Most of the smoke detectors nowadays have both photoelectric and ionization technology. But I bought this one, which only uses photoelectric, because of this customer comment:

Ionization detectors DO NOT WORK
Folks,
Ionization detectors DO NOT protect you. The results and test methods are false due to the fire industy's cozy relationship with smoke detector manufacturers (yes, direct kick backs, look it up) and money for lobbyists in Sacramento and Washington DC. The profit margin on ionization detectors is much higher than photoelectric. Only photoelectric (required in commercial buildings - why not residential?) WORK. 75% of ionization detectors did not sound AT ALL in smoke filled rooms lethal to humans and have failed repeated independent tests.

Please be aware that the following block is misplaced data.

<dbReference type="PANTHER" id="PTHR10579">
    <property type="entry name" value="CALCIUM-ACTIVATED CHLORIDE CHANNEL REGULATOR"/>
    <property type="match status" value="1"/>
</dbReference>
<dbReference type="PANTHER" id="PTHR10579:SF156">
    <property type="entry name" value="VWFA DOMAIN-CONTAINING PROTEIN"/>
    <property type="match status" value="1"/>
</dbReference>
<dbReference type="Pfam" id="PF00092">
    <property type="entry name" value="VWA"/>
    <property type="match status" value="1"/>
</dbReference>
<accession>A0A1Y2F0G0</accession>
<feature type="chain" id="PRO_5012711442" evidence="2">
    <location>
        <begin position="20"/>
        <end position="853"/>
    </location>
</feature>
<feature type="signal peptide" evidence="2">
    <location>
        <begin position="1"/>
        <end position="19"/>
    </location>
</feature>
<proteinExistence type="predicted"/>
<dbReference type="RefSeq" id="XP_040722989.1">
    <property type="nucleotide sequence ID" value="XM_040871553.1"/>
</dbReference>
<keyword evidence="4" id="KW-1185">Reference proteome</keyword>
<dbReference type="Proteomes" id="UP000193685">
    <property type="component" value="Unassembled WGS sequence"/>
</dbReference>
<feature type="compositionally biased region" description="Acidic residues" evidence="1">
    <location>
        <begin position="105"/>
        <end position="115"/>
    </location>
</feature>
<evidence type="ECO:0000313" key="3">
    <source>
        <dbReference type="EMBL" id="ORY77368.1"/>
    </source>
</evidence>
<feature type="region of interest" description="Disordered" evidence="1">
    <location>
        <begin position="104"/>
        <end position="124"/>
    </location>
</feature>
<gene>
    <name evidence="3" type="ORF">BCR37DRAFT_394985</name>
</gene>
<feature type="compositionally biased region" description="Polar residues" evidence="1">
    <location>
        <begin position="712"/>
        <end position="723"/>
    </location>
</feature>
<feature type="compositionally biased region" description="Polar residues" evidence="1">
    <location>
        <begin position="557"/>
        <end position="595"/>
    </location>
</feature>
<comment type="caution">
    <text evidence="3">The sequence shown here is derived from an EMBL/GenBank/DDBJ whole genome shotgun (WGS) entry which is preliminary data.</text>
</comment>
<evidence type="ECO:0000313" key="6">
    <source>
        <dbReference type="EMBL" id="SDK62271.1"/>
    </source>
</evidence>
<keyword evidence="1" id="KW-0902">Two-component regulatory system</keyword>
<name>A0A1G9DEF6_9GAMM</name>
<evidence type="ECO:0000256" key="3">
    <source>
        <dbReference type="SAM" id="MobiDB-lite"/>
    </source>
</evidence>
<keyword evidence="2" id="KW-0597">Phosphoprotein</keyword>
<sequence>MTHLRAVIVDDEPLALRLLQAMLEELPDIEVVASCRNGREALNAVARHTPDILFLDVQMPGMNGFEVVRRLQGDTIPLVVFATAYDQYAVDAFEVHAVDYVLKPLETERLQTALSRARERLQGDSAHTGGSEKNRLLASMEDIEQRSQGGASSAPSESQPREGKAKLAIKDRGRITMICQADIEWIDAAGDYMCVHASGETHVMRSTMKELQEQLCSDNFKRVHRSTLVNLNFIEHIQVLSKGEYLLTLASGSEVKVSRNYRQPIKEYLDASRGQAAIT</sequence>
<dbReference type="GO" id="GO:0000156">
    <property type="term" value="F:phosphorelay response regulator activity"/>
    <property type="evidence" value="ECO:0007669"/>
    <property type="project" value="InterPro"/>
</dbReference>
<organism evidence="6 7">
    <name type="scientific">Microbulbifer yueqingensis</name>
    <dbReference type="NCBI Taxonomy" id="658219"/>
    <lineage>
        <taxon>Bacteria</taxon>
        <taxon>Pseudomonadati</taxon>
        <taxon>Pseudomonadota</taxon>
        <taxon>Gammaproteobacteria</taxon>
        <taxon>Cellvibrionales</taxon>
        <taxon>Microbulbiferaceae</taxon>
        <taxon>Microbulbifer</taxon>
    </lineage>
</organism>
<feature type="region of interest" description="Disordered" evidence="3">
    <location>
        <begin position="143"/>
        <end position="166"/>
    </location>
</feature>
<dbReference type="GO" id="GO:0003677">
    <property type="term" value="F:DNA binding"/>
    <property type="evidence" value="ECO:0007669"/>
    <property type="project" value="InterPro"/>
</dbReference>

I'm a 20 year veteran of the fire service and a paramedic. I can guarantee you will DIE from smoke inhalation before an ionization alarm EVER goes off. No one dies from being burnt, you die from asphyxiation due to smoke and poisonous gases. Read this and only buy photoelectric. There's too much information for me to go into it here. Be sure and follow the World Safety Fire Foundation link. If that doesn't convince you to go photoelectric you're playing with death. Email [...] and if you send a SASE I will send you a dvd proving much of these assertions to you. It includes a show from Canadian TV that is ILLEGAL to show in the US as well as other information. BE SAFE! My dept's Chief's message is below:
BD